By: Christine Cauthen
With titles like “Neck Bites”, “Relation Ships”, “Ghosted Lover” and “Your Misty Eyes are M.I.N.E.,” glitch and bass producer R/D’s latest full-length release Liquid Heart Keeper carries an emotionally charged theme throughout. The passion filling each song title overflows into the beats and melodies, evoking not only the urge to move, but also the urge to reflect.
It’s rare to contemplate life while shaking your butt, but if it’s possible with any album, R.D. White’s Liquid Heart Keeper is a contender. Fast-paced beats keep the momentum at a good clip, while a wide array of layered sounds and complex compositions make it more than just a party album.
The opening strains are of a deliberately building bass that climaxes in unison with strong vibrations pulsing across distinctive chords, creating a beautiful but powerful piece representative of its “Neck Bites” moniker. The second track on the album exudes a kind of raw, gritty feel to it—antithetical to the smooth, flowing melody of the first. Not long after “Smitten Seeker” begins, melodic layers are incorporated, bringing the music full circle.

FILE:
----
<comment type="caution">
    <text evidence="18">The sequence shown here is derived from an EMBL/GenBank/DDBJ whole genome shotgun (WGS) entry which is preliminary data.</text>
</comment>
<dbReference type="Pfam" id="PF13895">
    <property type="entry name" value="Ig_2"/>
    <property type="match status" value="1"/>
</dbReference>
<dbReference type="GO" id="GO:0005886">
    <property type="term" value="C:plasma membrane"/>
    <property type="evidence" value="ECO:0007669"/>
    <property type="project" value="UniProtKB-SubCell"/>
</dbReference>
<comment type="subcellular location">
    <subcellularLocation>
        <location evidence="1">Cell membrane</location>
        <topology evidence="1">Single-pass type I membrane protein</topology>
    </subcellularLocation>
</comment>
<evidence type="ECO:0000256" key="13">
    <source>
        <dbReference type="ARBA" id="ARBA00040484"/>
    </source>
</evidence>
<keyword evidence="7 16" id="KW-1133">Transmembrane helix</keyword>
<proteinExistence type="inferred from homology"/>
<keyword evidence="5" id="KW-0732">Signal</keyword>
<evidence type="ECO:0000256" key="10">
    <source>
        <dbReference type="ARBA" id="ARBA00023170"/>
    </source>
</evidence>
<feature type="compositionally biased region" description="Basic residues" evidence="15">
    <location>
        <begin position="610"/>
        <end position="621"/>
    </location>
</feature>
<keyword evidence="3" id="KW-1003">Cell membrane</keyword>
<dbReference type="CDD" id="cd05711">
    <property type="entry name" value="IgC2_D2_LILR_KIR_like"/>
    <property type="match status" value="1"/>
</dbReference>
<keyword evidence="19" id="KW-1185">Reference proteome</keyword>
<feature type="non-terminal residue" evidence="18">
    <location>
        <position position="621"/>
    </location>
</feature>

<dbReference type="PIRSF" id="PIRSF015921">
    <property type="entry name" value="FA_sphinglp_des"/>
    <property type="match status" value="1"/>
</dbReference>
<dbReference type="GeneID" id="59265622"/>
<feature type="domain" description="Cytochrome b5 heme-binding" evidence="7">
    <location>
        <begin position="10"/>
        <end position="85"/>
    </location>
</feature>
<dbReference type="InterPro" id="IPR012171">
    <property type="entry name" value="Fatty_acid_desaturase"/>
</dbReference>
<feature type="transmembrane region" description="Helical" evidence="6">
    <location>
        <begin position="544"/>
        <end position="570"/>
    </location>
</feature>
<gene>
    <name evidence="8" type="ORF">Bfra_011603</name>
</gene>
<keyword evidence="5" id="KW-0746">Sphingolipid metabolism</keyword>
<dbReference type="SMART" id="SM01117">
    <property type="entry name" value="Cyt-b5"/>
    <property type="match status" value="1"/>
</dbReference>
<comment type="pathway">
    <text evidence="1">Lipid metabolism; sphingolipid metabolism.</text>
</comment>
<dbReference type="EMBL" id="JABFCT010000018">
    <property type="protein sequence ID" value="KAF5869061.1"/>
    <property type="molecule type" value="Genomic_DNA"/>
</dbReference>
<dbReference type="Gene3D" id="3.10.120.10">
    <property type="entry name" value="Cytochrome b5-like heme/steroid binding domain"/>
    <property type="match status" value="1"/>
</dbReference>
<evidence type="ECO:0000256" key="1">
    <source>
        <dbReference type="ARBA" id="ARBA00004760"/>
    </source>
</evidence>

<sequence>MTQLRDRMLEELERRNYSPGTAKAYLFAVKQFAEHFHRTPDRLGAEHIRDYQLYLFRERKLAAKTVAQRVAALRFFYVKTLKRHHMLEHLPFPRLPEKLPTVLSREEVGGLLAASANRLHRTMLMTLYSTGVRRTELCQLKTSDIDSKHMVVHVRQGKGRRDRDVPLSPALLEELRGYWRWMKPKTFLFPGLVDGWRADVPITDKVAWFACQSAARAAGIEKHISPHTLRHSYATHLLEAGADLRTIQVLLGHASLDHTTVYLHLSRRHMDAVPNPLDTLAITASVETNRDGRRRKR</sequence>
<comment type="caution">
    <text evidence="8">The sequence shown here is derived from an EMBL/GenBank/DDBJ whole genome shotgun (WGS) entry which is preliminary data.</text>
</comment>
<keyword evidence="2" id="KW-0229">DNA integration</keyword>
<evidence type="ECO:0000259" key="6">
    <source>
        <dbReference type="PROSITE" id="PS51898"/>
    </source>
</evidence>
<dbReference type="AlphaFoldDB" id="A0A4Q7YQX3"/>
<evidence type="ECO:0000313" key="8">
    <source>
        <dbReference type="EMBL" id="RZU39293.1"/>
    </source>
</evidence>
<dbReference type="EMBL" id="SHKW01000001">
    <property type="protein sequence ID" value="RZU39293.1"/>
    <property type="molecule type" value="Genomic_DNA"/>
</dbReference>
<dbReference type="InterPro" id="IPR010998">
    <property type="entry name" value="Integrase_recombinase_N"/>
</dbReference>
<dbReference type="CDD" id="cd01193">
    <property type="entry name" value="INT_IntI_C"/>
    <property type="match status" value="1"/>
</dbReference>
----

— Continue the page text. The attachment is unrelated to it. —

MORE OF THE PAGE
The balance motif is present throughout LHK. Each of White’s songs feels complete; nothing on the album feels unfinished or lacking in any way. The beats interact seamlessly, and every song fits like a puzzle piece with each preceding and subsequent cut. While this is considered a positive trait by most, some listeners may be looking for more variety in a record, and those listeners would be disappointed.
The record’s standout is clearly “Vintage Me, Vestige You.” The song begins with a vocal audio sample from an interview and quickly transitions into a steady beat with unique chords worked into the melody. The song has a sort of video-game feel—descending notes drop out over a consistent, staccato beat.
Liquid Heart Keeper closes with “Your Misty Eyes Are M.I.N.E.,” a soothing yet upbeat number. R/D’s ability to change the backbeat while keeping the melodies methodical, moving, and smooth is what sets him apart from other artists.
Based in L.A., and coming out of a scene known for over-the-top productions and slick studio tricks, White’s release seems grounded, almost wholesome. Not once does any change feel forced or uncomfortable. The music flows from an extremely natural place, and if the title is any indication, it’s coming from the heart.
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